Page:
CAIRO — Imagine two Saudis convicted of killing a foreigner in the United States.
If one defendant was ordered to die and the second sent to prison, igniting a public uproar in Saudi Arabia, would President Clinton respond to Saudi pressure and grant clemency to maintain harmony with an important ally?
Perhaps. But would he do so even if he knew he would be seen as soft on crime by a law-and-order-minded U.S. public, and if the victim's only relative was making repeated public calls for the death penalty?
That is roughly the dilemma that Saudi King Fahd and his advisors face in the case of two British nurses convicted in the December murder of an Australian colleague in the eastern city of Dhahran. According to statements by attorneys, one has been given the death sentence and the second is to be imprisoned for eight years and flogged 500 times.
As monarch, Fahd will have to decide whether to sign an execution order.
The case has set into motion a blizzard of outraged demands in Britain for diplomatic action to spare the nurses, culminating in an extraordinary meeting Friday in New York between British Foreign Secretary Robin Cook and Saudi Foreign Minister Prince Saud al Faisal to discuss the issue.
If Deborah Parry, 39, a native of the south of England, is led out to a public square in a black cloak and decapitated with a single sword blow to the back of her neck--the usual Saudi procedure--it will be the first known case of a Westerner, let alone a Western woman, being put to death under the kingdom's strict interpretation of Sharia, or Islamic law.
Such an event would have shattering repercussions in Saudi Arabia's relationship with Britain, and the kingdom's desire to be seen as a civilized, modern state would undoubtedly suffer in Europe and the United States as well.
Yet Saudi authorities believe in their system and intend to stand by it. They point out that they are far from alone in the use of capital punishment, and they see beheading as a quick and humane death compared with the hanging, electrocution and poison gas used in some Western countries.
"I am very surprised to be asked to comment on a judgment that has not been rendered," the Saudi ambassador to Britain, Ghazi Algosaibi, said last week. "I was even more surprised when some saw fit to demean our Islamic justice system.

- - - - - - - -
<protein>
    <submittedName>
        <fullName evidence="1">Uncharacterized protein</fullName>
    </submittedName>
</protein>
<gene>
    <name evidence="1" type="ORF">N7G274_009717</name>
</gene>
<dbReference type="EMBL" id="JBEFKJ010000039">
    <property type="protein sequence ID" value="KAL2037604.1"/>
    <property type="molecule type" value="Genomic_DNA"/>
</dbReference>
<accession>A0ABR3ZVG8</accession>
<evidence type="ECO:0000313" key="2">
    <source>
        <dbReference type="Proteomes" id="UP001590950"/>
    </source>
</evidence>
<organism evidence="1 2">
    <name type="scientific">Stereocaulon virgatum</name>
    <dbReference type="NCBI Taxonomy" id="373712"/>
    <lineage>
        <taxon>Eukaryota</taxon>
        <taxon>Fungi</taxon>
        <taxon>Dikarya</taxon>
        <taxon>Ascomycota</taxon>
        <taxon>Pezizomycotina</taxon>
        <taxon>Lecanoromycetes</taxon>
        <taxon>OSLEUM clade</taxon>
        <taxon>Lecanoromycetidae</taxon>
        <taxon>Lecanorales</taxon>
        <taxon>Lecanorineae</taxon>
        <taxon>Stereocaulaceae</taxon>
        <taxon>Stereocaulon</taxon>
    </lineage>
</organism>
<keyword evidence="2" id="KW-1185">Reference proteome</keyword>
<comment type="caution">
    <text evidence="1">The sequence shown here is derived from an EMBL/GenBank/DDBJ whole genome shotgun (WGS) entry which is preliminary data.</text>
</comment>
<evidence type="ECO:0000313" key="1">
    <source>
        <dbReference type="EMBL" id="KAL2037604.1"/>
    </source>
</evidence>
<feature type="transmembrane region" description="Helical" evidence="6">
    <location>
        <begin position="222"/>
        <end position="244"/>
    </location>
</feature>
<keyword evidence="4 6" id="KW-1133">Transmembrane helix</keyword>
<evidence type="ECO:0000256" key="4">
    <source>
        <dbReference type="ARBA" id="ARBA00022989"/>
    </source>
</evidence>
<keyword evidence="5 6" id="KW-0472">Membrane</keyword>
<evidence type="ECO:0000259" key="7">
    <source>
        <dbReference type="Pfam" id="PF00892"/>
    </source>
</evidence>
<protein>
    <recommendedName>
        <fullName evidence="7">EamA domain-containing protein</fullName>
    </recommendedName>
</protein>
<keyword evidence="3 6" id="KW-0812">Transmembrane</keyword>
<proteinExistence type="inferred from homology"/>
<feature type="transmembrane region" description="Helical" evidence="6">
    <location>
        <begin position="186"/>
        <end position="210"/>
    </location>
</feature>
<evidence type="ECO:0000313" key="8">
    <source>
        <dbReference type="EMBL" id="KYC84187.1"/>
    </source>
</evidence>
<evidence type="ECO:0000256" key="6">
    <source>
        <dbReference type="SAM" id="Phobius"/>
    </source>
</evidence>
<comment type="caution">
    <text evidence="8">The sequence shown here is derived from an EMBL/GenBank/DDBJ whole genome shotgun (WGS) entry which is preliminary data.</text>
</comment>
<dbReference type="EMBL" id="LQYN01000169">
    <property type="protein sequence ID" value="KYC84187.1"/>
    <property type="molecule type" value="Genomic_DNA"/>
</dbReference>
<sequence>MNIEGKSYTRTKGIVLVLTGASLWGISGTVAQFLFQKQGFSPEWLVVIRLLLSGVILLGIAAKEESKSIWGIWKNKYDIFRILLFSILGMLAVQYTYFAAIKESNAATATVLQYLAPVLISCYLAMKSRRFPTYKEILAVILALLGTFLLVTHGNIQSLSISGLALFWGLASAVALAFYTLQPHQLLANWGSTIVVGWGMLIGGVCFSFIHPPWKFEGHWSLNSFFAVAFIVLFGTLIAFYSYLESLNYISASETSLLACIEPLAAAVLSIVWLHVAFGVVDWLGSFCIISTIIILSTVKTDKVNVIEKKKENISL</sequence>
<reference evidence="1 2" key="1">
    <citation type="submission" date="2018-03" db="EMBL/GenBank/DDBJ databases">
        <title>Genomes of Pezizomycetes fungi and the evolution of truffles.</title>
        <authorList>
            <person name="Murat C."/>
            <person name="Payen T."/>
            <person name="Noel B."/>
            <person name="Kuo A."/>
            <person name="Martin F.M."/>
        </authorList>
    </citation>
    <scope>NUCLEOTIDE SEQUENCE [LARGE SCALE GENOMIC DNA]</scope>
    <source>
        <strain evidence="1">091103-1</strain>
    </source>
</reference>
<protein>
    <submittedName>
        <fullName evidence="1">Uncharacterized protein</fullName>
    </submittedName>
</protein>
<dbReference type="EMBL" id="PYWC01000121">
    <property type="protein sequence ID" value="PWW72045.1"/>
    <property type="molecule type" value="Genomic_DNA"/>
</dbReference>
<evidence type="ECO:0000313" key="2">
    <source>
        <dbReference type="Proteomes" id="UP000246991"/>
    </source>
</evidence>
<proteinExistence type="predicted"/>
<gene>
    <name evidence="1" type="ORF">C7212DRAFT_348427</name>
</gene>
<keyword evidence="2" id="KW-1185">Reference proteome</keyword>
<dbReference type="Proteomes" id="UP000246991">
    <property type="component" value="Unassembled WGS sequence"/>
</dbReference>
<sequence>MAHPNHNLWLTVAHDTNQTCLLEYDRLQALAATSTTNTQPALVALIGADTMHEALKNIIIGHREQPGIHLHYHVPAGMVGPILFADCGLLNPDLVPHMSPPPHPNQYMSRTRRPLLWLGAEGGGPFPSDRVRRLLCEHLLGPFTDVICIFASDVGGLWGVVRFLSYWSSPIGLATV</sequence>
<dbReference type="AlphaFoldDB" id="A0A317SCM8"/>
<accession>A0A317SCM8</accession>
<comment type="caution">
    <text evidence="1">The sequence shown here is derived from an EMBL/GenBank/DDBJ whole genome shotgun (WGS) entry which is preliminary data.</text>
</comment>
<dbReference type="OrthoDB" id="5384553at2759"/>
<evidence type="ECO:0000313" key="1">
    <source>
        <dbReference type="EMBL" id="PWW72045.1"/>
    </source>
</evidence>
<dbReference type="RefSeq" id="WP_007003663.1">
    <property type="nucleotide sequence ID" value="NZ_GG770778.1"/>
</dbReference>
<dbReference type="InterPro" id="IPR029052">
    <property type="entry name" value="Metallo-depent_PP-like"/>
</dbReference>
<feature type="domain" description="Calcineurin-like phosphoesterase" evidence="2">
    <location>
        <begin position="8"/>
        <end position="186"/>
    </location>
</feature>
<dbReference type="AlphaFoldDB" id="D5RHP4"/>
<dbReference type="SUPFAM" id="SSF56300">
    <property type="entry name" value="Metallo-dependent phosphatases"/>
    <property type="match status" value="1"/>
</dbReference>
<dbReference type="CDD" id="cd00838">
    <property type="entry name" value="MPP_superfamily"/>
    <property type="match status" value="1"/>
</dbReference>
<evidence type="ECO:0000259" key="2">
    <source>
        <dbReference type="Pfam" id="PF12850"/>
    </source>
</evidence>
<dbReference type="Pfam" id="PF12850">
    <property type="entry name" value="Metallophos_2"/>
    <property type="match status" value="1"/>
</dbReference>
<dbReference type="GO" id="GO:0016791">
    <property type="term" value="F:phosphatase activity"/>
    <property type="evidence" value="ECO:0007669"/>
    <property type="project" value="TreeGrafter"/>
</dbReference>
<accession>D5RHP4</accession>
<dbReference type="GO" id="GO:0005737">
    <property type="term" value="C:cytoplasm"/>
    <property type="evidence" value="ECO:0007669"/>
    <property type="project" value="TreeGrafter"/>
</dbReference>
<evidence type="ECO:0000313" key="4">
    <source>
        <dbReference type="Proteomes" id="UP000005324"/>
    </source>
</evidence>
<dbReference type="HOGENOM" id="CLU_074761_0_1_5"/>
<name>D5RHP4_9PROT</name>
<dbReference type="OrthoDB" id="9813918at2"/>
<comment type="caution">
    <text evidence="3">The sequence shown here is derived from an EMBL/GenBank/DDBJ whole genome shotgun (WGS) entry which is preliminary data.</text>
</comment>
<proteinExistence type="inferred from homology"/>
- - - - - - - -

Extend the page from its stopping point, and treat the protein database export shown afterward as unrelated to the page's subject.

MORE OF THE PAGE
"We're not going to change our system or our religion or our customs to appeal to journalists or to bleeding-heart liberals of the media all over the world," he said in one televised interview.
From the beginning, the Yvonne Gilford murder case has been a hot potato.
Saudi Arabian officials understood that their system would be put under a microscope by the Western world, which they regard as ignorant of and biased against their Islamic beliefs. The case has been so sensitive that the verdict itself was kept under wraps. Although legal sources have been speaking since mid-August of a guilty verdict against both nurses, no decision has been formally announced.
But lawyers in the case revealed last week that Parry faces execution after having been found guilty by the trial panel of murder, while Lucille McLauchlan has been found guilty of a lesser charge of assisting in the crime. Under Saudi law, the death sentence must be confirmed by at least two higher courts before going to the king himself.
In murder cases, death is the requisite sentence if the victim's family demands it. The sentence for McLauchlan, however, was at the judges' discretion. Under Islamic law, her 500 lash strokes should be administered with a bent elbow, should not bruise or break the skin, and normally would be doled out over the course of her jail sentence.
Officials in Britain, Saudi Arabia and Australia are engaged in a delicate minuet to seek an outcome that would take into account the British pleas for mercy, the demand for punishment from Gilford's brother and the Saudis' need to adhere to their own centuries-old, religion-based system of justice.
Did Parry, 39, with the help of McLauchlan, 31, stab, bludgeon and suffocate Gilford, 55, at the King Fahd Military Medical Complex where they all worked and lived? Because the trial was not open to the public, there is no way to independently evaluate the evidence.
Various Saudi newspapers have stated the basic case against the accused. They say that the two women initially confessed to investigators after being photographed by security cameras one day after the murder using the victim's credit cards to get cash from an automated teller machine.
In their confession, according to the published reports, the two said they had been lovers of Gilford and that the murder occurred during an argument on a night of heavy drinking. Adding to suspicions, McLauchlan previously had been accused in her native Scotland of taking the credit card of a terminally ill patient.